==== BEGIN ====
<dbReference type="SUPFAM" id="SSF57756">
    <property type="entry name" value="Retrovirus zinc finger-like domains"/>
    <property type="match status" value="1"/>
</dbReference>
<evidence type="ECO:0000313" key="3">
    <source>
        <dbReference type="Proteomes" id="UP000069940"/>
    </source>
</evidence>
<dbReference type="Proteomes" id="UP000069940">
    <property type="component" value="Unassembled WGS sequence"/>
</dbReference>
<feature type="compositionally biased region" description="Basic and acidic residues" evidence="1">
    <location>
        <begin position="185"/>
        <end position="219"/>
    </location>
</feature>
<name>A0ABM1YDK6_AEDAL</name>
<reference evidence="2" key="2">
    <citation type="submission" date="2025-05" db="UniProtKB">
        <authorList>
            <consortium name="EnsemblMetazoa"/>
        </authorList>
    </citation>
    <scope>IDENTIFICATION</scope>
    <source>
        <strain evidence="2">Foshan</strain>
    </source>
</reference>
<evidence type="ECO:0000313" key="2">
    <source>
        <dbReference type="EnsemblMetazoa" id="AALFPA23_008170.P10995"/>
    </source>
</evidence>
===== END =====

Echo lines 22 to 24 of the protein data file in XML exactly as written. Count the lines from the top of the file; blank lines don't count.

        <authorList>
            <consortium name="EnsemblMetazoa"/>
        </authorList>